Designing Windows 95’s User Interface

Socket 3

win95uidesignThree years ago I came across an interesting paper written up by a Microsoft employee, Kent Sullivan, on the process and findings of designing the new user interface for Windows 95. The web page has since been taken down – one reason why I’m a bit of a digital hoarder.

It specified some of the common issues experienced from Windows 3.1’s Program Manager shell and looked at the potential of developing a separate shell for ‘beginners’. Admittedly my inclination was that this was possibly inspired by Apple’s At Ease program that was reasonably popular during the System 7 days. I remember At Ease well during my primary school years, so kids couldn’t mess with the hard disk in Finder.

So here’s what Kent had to say verbatim in his paper titled “The Windows 95 User Interface: A Case Study in Usability Engineering” so it’s not lost altogether.

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My Autistic Fractals in the 4th Dimension of Consciousness

Henny Kupferstein

In UNIPAZ, Brasilia, I had the honor of presenting my lived experience to a class of transpersonal psychology students. In my presentation, I demonstrate how my eyes sees objects as conceptual fractals from within the 4th dimension of consciousness. You may notice some gaps in the talking. This video has been edited to remove the Portuguese translation provided in realtime by Alfredo. 

English transcription of presentation at UNIPAZ, Brazil:

Being in the United States diagnosed as autistic, provided me a really nice fancy package to understand my differences. But the more I understood myself, the more I was witnessing the trauma of those who did not have the privilege of this identity. As you are going through transformation in your education, you are experiencing an evolution of your own identity. That is a privilege that you now have, because you can choose this process.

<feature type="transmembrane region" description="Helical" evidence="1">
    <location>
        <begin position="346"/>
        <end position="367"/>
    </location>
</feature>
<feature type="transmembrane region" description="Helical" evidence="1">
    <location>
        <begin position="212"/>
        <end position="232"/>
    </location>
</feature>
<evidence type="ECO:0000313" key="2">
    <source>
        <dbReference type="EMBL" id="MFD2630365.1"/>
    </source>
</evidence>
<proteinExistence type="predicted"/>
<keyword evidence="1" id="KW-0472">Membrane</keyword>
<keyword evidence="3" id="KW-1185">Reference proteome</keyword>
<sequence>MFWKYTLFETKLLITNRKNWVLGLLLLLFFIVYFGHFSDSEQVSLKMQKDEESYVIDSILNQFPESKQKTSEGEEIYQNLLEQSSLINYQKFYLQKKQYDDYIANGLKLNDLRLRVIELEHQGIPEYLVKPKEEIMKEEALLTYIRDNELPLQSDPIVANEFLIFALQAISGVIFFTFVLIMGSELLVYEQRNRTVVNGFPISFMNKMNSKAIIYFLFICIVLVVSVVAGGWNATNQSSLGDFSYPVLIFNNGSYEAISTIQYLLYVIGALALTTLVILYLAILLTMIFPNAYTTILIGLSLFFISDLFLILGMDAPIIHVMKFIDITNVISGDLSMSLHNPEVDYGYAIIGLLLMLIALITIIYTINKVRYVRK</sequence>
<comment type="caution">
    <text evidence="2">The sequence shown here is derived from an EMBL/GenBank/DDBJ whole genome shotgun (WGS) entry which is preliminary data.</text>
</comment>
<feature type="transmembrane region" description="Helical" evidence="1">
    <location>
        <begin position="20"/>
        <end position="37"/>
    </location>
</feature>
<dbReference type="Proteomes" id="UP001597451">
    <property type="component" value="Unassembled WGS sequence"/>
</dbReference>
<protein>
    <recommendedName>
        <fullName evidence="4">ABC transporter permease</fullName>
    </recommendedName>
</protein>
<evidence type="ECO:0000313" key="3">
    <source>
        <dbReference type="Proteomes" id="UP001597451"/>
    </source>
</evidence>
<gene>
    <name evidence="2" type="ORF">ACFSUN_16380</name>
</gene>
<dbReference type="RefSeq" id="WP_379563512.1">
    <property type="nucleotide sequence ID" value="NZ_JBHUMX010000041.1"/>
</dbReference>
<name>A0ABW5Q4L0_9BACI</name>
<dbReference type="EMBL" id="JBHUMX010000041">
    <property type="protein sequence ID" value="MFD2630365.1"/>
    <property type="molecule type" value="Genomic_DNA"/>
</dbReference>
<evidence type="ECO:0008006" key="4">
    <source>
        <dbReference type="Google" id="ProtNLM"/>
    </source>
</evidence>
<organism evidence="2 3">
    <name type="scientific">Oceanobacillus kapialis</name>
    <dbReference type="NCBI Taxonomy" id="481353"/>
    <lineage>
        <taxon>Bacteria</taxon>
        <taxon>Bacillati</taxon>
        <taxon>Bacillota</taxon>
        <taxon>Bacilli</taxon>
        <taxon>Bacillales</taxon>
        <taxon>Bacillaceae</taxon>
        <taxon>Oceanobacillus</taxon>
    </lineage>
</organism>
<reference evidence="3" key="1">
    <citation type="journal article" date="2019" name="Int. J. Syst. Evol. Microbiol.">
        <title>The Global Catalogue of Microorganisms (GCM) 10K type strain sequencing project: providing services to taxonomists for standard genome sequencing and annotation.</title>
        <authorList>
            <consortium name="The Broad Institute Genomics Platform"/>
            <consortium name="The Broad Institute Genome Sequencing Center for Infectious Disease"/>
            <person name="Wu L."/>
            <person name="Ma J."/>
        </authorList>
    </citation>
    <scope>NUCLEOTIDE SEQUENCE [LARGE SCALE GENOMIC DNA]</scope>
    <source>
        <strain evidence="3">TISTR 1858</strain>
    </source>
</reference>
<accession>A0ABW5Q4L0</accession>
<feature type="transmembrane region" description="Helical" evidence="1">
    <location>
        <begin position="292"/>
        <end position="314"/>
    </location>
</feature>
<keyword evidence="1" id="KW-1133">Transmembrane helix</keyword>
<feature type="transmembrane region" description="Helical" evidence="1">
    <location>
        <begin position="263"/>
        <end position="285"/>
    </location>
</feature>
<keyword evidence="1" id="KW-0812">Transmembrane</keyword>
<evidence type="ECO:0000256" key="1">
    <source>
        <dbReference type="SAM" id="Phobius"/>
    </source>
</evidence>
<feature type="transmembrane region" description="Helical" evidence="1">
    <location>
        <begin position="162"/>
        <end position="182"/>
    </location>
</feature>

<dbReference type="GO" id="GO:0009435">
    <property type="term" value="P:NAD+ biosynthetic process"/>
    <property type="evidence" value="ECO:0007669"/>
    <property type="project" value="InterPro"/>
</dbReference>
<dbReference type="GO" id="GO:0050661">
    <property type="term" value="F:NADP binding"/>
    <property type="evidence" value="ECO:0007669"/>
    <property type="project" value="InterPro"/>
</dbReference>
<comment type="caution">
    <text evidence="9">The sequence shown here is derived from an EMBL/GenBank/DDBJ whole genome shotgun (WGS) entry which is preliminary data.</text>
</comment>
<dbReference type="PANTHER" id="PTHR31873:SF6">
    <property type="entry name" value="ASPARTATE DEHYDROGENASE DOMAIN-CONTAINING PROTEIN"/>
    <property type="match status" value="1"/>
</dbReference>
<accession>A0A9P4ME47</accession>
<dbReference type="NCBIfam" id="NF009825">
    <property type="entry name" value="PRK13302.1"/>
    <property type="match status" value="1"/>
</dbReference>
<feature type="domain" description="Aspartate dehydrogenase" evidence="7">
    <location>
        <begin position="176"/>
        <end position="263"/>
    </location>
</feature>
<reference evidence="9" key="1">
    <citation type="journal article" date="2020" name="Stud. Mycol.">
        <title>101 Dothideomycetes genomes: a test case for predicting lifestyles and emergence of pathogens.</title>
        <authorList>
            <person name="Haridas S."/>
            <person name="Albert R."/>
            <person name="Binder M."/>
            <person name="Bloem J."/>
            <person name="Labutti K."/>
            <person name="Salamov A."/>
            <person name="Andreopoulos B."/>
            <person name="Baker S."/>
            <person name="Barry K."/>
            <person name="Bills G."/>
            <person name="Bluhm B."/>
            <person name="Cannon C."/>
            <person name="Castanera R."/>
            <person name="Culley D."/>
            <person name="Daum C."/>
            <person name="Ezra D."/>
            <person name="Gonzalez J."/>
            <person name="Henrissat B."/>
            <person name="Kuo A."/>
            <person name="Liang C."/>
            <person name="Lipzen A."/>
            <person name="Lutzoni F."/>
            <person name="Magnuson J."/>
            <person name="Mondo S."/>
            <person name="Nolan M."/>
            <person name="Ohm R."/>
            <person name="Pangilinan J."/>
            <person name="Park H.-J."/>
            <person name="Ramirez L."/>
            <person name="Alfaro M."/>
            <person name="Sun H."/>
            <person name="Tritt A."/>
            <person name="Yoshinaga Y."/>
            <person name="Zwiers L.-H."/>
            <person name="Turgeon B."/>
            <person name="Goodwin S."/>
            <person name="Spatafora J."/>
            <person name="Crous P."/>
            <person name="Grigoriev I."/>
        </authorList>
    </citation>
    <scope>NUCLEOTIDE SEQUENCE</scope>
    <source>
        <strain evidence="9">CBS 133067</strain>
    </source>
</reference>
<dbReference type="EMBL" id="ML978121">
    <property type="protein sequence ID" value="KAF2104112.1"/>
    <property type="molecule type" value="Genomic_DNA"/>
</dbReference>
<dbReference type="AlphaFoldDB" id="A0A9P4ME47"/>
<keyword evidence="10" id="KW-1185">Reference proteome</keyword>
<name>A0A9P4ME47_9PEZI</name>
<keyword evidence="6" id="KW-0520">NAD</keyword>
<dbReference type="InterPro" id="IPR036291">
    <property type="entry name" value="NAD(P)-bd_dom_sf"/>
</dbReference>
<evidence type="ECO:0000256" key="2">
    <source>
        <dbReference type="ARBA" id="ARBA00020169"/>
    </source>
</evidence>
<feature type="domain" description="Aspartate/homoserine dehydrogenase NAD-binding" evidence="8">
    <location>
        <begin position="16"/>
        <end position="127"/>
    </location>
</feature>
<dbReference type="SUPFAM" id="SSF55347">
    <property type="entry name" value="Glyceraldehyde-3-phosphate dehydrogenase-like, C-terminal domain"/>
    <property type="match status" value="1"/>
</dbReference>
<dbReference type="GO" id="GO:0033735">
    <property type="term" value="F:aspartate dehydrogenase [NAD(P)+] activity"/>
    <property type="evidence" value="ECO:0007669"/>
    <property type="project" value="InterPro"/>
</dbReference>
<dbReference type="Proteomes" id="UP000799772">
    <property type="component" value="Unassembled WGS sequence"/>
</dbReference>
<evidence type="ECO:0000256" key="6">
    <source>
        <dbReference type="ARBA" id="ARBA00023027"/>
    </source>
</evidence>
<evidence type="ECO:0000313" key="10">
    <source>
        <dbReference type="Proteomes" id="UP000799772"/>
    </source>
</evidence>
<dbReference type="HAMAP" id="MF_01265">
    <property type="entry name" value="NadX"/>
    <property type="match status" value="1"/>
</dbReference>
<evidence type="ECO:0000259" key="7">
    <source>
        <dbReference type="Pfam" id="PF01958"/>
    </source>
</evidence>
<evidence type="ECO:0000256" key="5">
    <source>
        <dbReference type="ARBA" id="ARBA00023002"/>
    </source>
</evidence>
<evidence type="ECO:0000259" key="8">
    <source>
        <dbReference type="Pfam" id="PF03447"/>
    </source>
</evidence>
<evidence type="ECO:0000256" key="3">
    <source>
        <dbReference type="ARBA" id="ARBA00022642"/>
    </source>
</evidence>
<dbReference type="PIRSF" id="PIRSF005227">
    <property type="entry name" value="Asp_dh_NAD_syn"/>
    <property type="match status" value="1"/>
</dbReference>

The autistic child is under identity…

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RE: Re: Re: Re: Re: Re: Re: Re: Re: Re: Re: note to self (1100 words)

The Center for Experimental Telepathy

The bright half-circle of the moon catches Naveed’s eye and he looks up to see it is illuminated from the wrong side, a smile when it should be a frown. A few years ago this would have drawn crowds of upturned faces, a full spectrum of expressions from mesmerized wonder to epinephrine-drenched horror. Now nobody seems to notice.

This is the global phenomenon in microcosm: when the end of the universe comes, people react not with panic and chaos but with boredom and indifference.

Of course, it isn’t really the end of the universe; only our universe, or what we thought was our universe. And it came gradually enough — gradual on the timescale modern humans are used to serious events unfolding, anyway.

Enough that scientists had an opportunity to go through their perplexities and arguments and coalesce around a few theories nobody could disprove, the least implausible of which…

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20 Years After Tony: Wilson Jermaine Heredia on the poignant & lasting impact of Rent

“Maybe a couple months later after the Tonys, my mom looked at me and said ‘You know, you could still be a doctor.’ The entire experience was humbling but it’s good to have people around you that humble you.”